Tuesday, April 1, 2008

Not exactly sunny today and I don't mean the weather

Holy crap. This story has me on the verge of tears this morning. This isn't a blog I normally read, but one that I do, Whoorl, linked to this story. Obviously I'm not the praying type, but if you are, feel free to add this little red-headed punkin' to your list. I'm fond of the saying "Two hands working can do more than a thousand hands praying", so I donated. Feel free to do that, too. : )

Also, on the way to work this morning, I heard an interview on NPR with a young woman (35, that's young to me!), Jessica Queller, who lost her mother to ovarian cancer. She (the daughter) took a genetic test (BRCA) to determine if she had the breast cancer gene mutation. It came back positive, which meant that she had a 90% likelihood of developing breast cancer at some point. She was single, wanted to get married and have a child, and yet, at that young age she took the drastic step of having a double-mastectomy as the only way to prevent the disease. She will also have her ovaries removed, but has opted to wait until the age of 40 so that she can have a biological child first.

Breast cancer runs in my family big-time. At least one of my grandmother's had it, and one of my sisters, Jodi, is already a two-time breast cancer survivor. Hearing this story this morning got me thinking: do I want to know if I have the breast-cancer gene mutation? If I take this test and it comes back positive, what would I do? Would I live my life differently? Would I grab David and Anna and a handful of credit cards and go travel the world? Would I take the drastic step of having a double mastectomy? My daughter is only 7 (although as Lala pointed out, once you're a mother it doesn't matter how young or old your kids are, you can't imagine leaving them).

Jessica Queller (the gal who was interviewed this morning) has written a book about her decision and experience. I'm going to read it, and I'm also going to schedule this gene-test. I don't want to know, but I do.

What about you? Would you want to know if you have the gene? If so, what would you do about it?


Jacki said...

I would want to know. It doesnt mean that you are neccisarily going to die from it... look at my mom. Plus, if I KNEW I had a 90% chance of getting breast cancer I would remove the "teets" right away. Who needs em?! I know Tim loves me for me... not my "teets"... well, because currently they hang down past my rib cage... thats how I know.

jpogue said...

Why would you live your life differently? The only way it changed me is that I do feel so very lucky. Lucky to have my wonderful kids and grandkids and my other family members, lucky to live in the US where we are so very fortunate, just damn lucky. Breast cancer is SO easy to survive now that unless you've diagnosed at stage 4, you don't even need to panic. I have to admit, while the bad part is that clothes just don't look the same on you when you've had 'em cut off, there is a HUGE sense of freedom in not having to wear a bra! I DO love that and use my fakes when I want to look nice in clothes. Fact is, I have the girls sitting on the counter right now so I remember to wash them before I leave for the cruise on Saturday! And thankfully as you all know, Ival would love me even if I had half my head removed!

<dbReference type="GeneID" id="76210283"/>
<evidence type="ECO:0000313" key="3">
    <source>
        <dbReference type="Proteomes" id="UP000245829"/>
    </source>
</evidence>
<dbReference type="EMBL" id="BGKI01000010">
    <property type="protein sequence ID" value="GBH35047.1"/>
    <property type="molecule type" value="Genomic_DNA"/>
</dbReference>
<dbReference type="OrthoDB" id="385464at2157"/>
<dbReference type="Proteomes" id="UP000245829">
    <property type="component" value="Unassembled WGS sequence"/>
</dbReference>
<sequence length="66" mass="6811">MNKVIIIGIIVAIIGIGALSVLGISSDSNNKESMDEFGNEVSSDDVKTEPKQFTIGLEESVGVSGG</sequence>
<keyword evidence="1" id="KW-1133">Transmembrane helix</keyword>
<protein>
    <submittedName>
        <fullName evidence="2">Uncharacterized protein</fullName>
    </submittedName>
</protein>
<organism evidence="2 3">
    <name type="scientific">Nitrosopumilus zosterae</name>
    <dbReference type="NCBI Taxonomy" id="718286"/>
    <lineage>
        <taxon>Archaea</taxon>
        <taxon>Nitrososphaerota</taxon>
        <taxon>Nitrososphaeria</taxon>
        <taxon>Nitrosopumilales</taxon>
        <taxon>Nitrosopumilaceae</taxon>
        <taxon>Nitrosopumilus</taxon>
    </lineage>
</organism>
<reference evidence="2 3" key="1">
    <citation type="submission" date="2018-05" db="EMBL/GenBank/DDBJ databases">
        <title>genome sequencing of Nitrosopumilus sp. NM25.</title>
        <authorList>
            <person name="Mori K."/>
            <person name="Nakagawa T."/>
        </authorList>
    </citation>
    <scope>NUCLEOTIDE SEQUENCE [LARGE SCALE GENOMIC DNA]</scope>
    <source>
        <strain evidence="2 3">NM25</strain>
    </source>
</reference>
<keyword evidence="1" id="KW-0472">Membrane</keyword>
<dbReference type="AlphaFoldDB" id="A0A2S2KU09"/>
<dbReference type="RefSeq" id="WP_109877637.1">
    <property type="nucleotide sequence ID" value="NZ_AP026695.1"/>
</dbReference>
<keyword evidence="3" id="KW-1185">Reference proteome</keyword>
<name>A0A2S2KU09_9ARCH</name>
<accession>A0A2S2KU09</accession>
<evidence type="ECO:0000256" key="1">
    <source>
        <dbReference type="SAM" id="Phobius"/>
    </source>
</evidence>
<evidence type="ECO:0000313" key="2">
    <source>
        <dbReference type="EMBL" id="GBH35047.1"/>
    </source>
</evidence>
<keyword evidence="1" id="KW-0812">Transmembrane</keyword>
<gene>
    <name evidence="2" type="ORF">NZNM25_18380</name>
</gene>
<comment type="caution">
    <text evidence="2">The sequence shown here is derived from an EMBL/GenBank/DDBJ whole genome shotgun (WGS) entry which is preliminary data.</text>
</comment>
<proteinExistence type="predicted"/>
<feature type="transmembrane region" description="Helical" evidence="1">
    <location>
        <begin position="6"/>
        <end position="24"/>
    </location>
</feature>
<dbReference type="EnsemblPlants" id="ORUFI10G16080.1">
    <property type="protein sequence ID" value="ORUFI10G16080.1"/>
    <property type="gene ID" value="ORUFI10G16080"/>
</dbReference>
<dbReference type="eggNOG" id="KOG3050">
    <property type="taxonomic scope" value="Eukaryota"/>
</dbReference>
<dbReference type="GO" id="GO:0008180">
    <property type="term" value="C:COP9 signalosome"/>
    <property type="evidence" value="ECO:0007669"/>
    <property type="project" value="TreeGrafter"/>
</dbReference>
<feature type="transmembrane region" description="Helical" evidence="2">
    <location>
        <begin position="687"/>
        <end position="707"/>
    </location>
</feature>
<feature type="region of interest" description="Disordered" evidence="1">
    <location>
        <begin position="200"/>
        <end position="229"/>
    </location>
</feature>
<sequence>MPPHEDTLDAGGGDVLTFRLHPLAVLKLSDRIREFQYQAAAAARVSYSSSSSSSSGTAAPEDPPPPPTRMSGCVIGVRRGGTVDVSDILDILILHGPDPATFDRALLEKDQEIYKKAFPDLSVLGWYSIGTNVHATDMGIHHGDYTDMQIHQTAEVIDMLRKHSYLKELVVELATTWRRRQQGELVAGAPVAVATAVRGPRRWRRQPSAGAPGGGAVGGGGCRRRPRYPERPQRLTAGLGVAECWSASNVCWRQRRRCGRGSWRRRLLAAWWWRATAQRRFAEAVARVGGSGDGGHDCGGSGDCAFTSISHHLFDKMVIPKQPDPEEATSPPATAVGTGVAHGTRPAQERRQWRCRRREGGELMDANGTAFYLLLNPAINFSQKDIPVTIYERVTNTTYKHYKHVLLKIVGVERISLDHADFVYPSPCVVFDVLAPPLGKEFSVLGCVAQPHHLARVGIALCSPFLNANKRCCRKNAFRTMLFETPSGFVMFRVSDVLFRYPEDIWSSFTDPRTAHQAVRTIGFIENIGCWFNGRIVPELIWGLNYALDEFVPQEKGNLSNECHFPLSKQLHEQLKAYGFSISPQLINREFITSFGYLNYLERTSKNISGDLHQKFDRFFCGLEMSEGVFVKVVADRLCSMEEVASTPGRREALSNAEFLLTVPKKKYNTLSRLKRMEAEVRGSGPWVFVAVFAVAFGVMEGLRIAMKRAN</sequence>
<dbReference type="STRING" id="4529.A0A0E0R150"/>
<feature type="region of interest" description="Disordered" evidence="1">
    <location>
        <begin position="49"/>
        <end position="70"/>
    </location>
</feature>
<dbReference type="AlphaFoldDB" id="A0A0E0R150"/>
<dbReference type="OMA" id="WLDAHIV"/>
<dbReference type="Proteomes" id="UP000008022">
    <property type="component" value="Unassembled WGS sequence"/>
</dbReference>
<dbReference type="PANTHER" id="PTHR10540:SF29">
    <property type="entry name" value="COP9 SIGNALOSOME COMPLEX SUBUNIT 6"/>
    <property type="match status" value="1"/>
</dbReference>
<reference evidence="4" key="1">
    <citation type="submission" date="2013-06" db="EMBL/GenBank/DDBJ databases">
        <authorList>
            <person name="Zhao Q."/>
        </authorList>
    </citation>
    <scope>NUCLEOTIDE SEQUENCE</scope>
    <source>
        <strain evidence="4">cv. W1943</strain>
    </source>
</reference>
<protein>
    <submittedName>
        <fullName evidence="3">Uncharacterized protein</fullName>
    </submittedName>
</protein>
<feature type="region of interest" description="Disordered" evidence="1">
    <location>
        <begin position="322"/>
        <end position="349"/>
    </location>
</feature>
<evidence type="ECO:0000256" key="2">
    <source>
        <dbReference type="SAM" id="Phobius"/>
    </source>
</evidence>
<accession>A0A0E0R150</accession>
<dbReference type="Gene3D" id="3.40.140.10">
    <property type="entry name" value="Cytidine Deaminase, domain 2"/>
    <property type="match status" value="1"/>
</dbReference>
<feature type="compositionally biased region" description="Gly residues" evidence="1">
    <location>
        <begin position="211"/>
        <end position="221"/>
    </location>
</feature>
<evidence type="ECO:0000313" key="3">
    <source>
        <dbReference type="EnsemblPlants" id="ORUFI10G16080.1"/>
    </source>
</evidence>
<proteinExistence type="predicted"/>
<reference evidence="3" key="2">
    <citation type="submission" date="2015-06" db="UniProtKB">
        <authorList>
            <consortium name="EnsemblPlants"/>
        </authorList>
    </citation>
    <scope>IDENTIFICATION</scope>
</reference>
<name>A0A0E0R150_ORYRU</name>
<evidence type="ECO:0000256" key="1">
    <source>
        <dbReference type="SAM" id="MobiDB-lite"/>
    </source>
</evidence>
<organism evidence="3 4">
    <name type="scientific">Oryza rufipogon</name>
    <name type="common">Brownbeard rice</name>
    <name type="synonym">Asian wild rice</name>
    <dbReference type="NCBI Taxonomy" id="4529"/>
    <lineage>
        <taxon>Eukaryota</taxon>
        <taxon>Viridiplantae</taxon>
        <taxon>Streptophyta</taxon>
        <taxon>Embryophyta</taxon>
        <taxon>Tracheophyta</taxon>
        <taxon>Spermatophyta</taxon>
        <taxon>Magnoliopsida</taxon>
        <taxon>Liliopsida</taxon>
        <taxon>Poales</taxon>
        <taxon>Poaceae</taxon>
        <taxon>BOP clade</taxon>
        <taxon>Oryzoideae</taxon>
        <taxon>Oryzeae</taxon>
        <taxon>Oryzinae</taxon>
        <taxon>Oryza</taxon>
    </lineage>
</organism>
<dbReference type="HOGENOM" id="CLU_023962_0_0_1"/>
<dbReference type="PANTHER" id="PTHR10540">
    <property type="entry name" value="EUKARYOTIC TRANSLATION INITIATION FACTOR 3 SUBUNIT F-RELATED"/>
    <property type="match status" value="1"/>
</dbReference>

Dee said...

If a person has the gene, it doesn't necessarily mean one would have cancer, would it? What are the odds? Your Grandma had it at about 72, had a mastectomy and no chemo, or anything and never had a recurrance. I think if you pay attention to your body, you will know.

jpogue said...

HEY! I just discovered that these new ones I traveled to Canada for float! I guess if I accidently lost one while swimming I could easily find it!

jpogue said...

Oh, one thing I forgot that it did change for me. I scheduled a historectomy and had EVERYTHING taken out that I didn't need so that if I do have another reccurance, it won't spread to any other girl parts. I have to admit, that gives me a HUGE sense of freedom too! Heck, I'm just a free and lucky girl!

Linda, aka "Lala" said...

As I said this morning, I was told by my doctor that it's probably not a matter of IF, but WHEN. So I asked to have things removed that I don't need, and the doctor said "Nope, can't do that unless there is a problem with them."
I guess I have to get cancer first, then I can have things removed. In addition, no insurance company would pay to have ANYTHING removed unless there is a problem, so in my mind, removal before the fact is simply not an option.

But if I could, sure, I'd have my boobies removed as a precaution, and have the reconstructive surgery. But it's not an option, unless I win the lottery.
So I'm alert, and pay attention, and hopefully, that will work just fine.

kate said...

Lala, I didn't mention that because I wasn't sure if that was "out in the open".

When a mastectomy is precautionary only, it's called "prophylactic mastectomy". It is done; you absolutely DO NOT have to wait and get cancer first.

I don't know why your doctor wouldn't discuss it with you, although you probably freaked her shit out when you mentioned having your uterus, appendix, tonsils, second kidney and anything else you "didn't need" removed so that you could sail around the world. She probably thought "just smile and nod and get this lunatic out of my office"! ;) Perhaps if you'd had that test (BRCA) showing whether you are positive or not she would have taken you more seriously.

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Dee said...

So, what were you going to do, sell that other kidney to finance the trip? geeeeeze